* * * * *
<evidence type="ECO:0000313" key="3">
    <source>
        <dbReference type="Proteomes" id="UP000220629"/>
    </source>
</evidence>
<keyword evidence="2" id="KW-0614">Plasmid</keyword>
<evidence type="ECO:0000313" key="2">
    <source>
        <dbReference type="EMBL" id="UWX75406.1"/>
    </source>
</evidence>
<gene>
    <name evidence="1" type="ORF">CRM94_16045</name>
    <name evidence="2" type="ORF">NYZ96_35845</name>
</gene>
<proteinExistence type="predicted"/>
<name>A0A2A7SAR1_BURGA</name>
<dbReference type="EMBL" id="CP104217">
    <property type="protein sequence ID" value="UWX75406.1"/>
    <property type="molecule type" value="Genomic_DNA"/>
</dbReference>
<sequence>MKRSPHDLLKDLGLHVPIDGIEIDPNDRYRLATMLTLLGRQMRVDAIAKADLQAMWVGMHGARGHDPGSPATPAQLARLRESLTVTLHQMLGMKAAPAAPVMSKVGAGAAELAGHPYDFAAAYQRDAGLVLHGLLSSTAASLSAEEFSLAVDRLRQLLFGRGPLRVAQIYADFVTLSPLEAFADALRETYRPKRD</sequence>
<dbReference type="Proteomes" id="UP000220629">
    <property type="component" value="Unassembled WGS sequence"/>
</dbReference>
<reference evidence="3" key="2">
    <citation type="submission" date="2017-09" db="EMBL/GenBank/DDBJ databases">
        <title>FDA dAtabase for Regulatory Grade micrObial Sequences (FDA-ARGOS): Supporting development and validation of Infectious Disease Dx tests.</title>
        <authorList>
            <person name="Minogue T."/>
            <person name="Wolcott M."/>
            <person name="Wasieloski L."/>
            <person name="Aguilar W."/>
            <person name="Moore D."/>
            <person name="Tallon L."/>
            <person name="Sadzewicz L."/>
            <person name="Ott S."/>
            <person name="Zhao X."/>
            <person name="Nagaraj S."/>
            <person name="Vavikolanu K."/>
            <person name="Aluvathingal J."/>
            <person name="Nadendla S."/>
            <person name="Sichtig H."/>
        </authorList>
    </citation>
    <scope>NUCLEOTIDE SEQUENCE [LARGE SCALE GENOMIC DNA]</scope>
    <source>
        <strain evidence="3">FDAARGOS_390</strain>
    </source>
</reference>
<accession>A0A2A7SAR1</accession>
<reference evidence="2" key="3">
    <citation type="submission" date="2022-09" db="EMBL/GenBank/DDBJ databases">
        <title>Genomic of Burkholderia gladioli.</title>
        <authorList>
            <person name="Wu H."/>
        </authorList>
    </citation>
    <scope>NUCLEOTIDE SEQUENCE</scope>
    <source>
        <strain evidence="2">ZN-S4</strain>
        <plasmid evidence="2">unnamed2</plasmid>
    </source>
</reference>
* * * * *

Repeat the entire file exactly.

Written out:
<evidence type="ECO:0000313" key="3">
    <source>
        <dbReference type="Proteomes" id="UP000220629"/>
    </source>
</evidence>
<keyword evidence="2" id="KW-0614">Plasmid</keyword>
<evidence type="ECO:0000313" key="2">
    <source>
        <dbReference type="EMBL" id="UWX75406.1"/>
    </source>
</evidence>
<gene>
    <name evidence="1" type="ORF">CRM94_16045</name>
    <name evidence="2" type="ORF">NYZ96_35845</name>
</gene>
<proteinExistence type="predicted"/>
<name>A0A2A7SAR1_BURGA</name>
<dbReference type="EMBL" id="CP104217">
    <property type="protein sequence ID" value="UWX75406.1"/>
    <property type="molecule type" value="Genomic_DNA"/>
</dbReference>
<sequence>MKRSPHDLLKDLGLHVPIDGIEIDPNDRYRLATMLTLLGRQMRVDAIAKADLQAMWVGMHGARGHDPGSPATPAQLARLRESLTVTLHQMLGMKAAPAAPVMSKVGAGAAELAGHPYDFAAAYQRDAGLVLHGLLSSTAASLSAEEFSLAVDRLRQLLFGRGPLRVAQIYADFVTLSPLEAFADALRETYRPKRD</sequence>
<dbReference type="Proteomes" id="UP000220629">
    <property type="component" value="Unassembled WGS sequence"/>
</dbReference>
<reference evidence="3" key="2">
    <citation type="submission" date="2017-09" db="EMBL/GenBank/DDBJ databases">
        <title>FDA dAtabase for Regulatory Grade micrObial Sequences (FDA-ARGOS): Supporting development and validation of Infectious Disease Dx tests.</title>
        <authorList>
            <person name="Minogue T."/>
            <person name="Wolcott M."/>
            <person name="Wasieloski L."/>
            <person name="Aguilar W."/>
            <person name="Moore D."/>
            <person name="Tallon L."/>
            <person name="Sadzewicz L."/>
            <person name="Ott S."/>
            <person name="Zhao X."/>
            <person name="Nagaraj S."/>
            <person name="Vavikolanu K."/>
            <person name="Aluvathingal J."/>
            <person name="Nadendla S."/>
            <person name="Sichtig H."/>
        </authorList>
    </citation>
    <scope>NUCLEOTIDE SEQUENCE [LARGE SCALE GENOMIC DNA]</scope>
    <source>
        <strain evidence="3">FDAARGOS_390</strain>
    </source>
</reference>
<accession>A0A2A7SAR1</accession>
<reference evidence="2" key="3">
    <citation type="submission" date="2022-09" db="EMBL/GenBank/DDBJ databases">
        <title>Genomic of Burkholderia gladioli.</title>
        <authorList>
            <person name="Wu H."/>
        </authorList>
    </citation>
    <scope>NUCLEOTIDE SEQUENCE</scope>
    <source>
        <strain evidence="2">ZN-S4</strain>
        <plasmid evidence="2">unnamed2</plasmid>
    </source>
</reference>